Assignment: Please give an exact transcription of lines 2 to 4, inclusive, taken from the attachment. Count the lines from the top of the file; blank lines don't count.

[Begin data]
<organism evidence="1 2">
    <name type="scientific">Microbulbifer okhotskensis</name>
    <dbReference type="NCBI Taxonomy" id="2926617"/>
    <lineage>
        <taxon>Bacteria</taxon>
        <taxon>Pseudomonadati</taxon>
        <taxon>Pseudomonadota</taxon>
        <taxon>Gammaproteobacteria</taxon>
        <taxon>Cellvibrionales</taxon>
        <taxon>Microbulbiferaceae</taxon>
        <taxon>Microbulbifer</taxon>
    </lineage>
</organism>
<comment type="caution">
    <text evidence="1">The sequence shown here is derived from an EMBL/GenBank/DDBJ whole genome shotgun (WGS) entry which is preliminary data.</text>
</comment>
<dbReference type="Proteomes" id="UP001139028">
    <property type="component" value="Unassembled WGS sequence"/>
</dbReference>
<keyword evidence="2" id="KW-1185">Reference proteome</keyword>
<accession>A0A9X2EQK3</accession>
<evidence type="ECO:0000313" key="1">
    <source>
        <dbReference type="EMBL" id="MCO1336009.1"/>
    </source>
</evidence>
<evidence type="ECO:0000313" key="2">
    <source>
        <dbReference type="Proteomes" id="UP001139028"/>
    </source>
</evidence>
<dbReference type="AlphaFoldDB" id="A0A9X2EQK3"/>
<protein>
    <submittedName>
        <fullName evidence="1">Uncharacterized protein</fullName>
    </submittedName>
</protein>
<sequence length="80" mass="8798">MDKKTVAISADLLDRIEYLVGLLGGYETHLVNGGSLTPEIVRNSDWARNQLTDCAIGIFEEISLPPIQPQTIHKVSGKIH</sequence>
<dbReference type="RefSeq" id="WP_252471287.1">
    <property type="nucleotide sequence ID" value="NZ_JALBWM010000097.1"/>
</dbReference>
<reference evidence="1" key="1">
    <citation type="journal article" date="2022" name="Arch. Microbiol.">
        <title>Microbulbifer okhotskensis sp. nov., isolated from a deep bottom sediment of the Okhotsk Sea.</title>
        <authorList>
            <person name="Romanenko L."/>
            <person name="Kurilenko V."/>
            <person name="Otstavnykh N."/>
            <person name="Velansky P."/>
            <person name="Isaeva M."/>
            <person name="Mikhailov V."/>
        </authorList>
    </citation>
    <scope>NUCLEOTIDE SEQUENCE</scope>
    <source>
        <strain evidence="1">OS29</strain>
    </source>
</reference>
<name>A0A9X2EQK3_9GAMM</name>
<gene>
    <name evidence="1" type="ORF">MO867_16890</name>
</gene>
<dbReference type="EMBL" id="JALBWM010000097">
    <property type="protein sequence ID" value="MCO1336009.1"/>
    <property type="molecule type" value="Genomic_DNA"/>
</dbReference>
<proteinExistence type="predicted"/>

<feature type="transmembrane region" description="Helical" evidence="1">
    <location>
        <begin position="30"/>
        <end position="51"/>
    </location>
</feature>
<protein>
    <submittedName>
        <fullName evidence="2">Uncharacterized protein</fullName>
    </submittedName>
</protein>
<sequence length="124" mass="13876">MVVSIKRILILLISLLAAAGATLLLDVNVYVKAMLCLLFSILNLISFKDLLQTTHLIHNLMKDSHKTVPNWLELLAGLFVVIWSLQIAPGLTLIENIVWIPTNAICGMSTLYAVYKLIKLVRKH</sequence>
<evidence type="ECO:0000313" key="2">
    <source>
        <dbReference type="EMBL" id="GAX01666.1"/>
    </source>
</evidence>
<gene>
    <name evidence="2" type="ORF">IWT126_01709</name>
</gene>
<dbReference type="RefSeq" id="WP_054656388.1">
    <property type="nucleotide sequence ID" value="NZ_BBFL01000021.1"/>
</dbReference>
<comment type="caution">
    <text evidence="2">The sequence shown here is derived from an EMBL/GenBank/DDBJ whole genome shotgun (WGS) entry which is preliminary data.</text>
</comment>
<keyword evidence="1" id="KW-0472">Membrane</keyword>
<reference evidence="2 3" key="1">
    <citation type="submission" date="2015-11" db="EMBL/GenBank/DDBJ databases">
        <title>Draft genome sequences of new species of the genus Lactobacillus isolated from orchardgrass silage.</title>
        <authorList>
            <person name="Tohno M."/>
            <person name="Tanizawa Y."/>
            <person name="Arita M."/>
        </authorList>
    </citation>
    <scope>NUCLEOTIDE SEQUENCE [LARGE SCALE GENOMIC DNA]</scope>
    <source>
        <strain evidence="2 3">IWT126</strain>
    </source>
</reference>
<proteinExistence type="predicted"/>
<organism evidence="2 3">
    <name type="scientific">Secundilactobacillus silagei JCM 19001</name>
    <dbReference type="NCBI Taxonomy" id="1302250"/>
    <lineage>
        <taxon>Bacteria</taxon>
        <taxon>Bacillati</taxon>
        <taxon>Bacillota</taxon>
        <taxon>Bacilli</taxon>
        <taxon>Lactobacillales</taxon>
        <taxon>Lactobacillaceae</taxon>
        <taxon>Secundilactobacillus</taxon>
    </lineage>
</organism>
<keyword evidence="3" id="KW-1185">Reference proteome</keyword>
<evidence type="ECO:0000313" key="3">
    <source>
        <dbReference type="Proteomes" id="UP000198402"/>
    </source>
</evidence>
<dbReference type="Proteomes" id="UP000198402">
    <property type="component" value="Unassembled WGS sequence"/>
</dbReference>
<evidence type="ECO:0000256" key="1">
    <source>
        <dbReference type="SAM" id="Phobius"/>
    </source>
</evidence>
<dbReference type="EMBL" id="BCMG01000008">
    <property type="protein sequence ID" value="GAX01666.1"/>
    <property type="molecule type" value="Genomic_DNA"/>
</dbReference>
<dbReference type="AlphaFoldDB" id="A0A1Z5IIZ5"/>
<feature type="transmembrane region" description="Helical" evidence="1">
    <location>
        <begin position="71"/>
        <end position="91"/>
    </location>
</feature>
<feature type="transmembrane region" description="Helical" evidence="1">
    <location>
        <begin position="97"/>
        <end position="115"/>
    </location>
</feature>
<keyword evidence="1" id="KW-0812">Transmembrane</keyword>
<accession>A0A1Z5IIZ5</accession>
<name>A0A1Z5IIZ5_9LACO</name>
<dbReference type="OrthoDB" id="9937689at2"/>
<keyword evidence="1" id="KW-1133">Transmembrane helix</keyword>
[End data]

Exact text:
    <name type="scientific">Microbulbifer okhotskensis</name>
    <dbReference type="NCBI Taxonomy" id="2926617"/>
    <lineage>